Meals are provided on a full board basis including a light breakfast, full breakfast, lunch and dinner served buffet style in the indoor, air-conditioned dining area. A complimentary range of soft drinks, fruit juices and teas are available at all times as well as instant and fresh brewed coffee, snacks and fresh fruit.  Beer (lager), wine, and spirits are available for an additional charge.

We offer a choice of International and locally inspired cuisine and can usually cater to most special dietary requirements*, with sufficient advance notice. 

*While we always do our best to accommodate dietary requests, it can be very difficult, and in some cases impossible, to find certain products that are common elsewhere, particularly for restrictive diets. 

Please refer to the ‘Life on Board’ section of our Galapagos Trip Info for further information.


Fishing is strictly controlled and only permitted on recreational tour boats that have authorisation and permits from the GNPD allowing them to fish in specified areas.

It is NOT allowed on Galapagos Master.

Electricity on board

Most power outlets onboard Galapagos Master are 110V / 220V Type B (US 3 pin) sockets. In the camera charging and preparation areas there are also 2 pin sockets that can fit Type A, C and F (US and European) plugs. 

Please bring any adapters you may need to charge your electronics as there are none available on the boat.

Are there hairdryers on the boat?

A hairdryer is available in each of the guest cabins on Galapagos Master.

Communications during your trip

There is wi-fi internet access on Galapagos Master which guests can use for a charge of 40 USD for 7 nights. This can not be pre-booked and is payable on board only, when available.

Mobile phones that have international roaming or a local SIM will have sporadic connectivity around most of the islands where there may be a weak or intermittent phone signal in some areas. However, in the more remote areas there is no coverage at all, especially en-route to and from and when at Wolf & Darwin.

There is a satellite phone on board which can be used in case of an emergency (charges apply).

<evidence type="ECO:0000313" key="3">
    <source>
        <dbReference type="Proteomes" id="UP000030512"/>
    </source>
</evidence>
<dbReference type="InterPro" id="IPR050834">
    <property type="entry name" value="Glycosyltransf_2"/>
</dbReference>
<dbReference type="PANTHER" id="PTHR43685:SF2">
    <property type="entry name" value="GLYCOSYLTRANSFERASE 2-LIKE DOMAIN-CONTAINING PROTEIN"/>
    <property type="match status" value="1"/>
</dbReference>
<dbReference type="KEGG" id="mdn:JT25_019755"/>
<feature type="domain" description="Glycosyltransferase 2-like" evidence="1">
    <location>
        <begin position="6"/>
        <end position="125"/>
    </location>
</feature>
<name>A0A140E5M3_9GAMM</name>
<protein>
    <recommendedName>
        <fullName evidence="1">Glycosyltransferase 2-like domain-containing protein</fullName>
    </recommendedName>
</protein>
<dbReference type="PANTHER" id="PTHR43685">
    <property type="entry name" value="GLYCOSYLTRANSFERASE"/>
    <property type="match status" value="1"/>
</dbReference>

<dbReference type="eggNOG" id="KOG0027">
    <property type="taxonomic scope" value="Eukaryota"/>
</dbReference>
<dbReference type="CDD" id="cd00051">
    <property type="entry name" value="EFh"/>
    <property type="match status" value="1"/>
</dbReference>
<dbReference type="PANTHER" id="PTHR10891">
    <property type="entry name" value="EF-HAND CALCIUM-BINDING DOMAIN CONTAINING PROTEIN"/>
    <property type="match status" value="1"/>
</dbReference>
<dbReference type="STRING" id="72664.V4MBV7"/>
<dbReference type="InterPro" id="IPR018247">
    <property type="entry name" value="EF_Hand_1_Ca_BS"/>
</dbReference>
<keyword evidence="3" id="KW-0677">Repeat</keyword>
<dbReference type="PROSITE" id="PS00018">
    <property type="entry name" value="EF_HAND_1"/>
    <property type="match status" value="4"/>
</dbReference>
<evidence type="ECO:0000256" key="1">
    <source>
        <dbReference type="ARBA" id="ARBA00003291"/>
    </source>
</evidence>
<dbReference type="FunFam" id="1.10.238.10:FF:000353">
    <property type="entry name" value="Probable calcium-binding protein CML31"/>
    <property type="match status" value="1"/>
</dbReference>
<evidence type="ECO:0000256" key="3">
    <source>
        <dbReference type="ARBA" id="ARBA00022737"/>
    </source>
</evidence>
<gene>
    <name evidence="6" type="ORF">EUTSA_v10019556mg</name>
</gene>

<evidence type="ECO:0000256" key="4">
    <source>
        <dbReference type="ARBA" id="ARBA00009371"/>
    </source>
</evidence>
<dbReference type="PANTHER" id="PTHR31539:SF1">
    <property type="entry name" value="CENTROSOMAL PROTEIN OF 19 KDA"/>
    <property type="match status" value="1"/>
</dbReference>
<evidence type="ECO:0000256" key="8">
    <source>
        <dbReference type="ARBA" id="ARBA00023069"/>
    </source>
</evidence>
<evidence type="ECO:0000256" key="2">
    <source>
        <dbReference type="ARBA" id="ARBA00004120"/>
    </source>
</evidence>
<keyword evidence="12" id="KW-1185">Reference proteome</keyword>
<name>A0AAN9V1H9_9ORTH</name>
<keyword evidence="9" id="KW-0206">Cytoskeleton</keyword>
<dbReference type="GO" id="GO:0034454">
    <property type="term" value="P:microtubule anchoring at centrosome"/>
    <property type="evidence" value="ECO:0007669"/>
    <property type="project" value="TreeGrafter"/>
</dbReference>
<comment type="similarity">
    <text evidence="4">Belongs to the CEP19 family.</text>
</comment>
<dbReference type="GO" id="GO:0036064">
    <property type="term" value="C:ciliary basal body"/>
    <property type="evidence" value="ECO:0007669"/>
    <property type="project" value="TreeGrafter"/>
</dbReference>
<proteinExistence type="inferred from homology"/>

Environmental considerations

Since 2018, a ban has been in place on single use plastics in Galapagos. The policy introduced and enforced by the Galapagos National Park Authority states that travellers and service providers can not use or introduce:

  • Non-returnable beverage containers, i.e. plastic water and soda bottles, etc.
  • Single use plastic bags
  • Other plastic packaging
  • Styrofoam food containers
  • Plastic straws.

Master Liveaboards is dedicated to responsible tourism and environmental conservation. We encourage all guests to consider the environmental impact of items they would normally bring with them and to only use eco-friendly products wherever possible.

Additionally, all visitors to the Galapagos Islands are expected to respect the natural environment and comply with Galapagos National Park Regulations at all times. 

Tipping guidelines

We believe that tipping is a matter of personal choice; Should you feel that our crew has made your holiday extra special, they will certainly appreciate a tip as a sign of your appreciation. An envelope will be provided by your cruise director at the end of your itinerary and all gratuities will be divided equally amongst all crew, including the captain and dive guides.

If you are unsure how much to tip, we suggest 10% of the liveaboard cost. Tips can only be accepted in cash.

Onboard payments

Please note that we are unable to accept credit or debit card payments onboard Galapagos Master. 

The preferred currency onboard Galapagos Master is USD, although we can also can accept cash payments in EUR or GBP. However, due to extremely unfavourable exchange rates in the Galapagos, we strongly recommend that you only bring USD cash into Galapagos for any incidental payments both on land and the boat. Guests are advised to bring sufficient cash USD for any optional extras and tips.

We also suggest pre-paying for rental equipment and nitrox to reduce the amount of cash you will need to bring with you.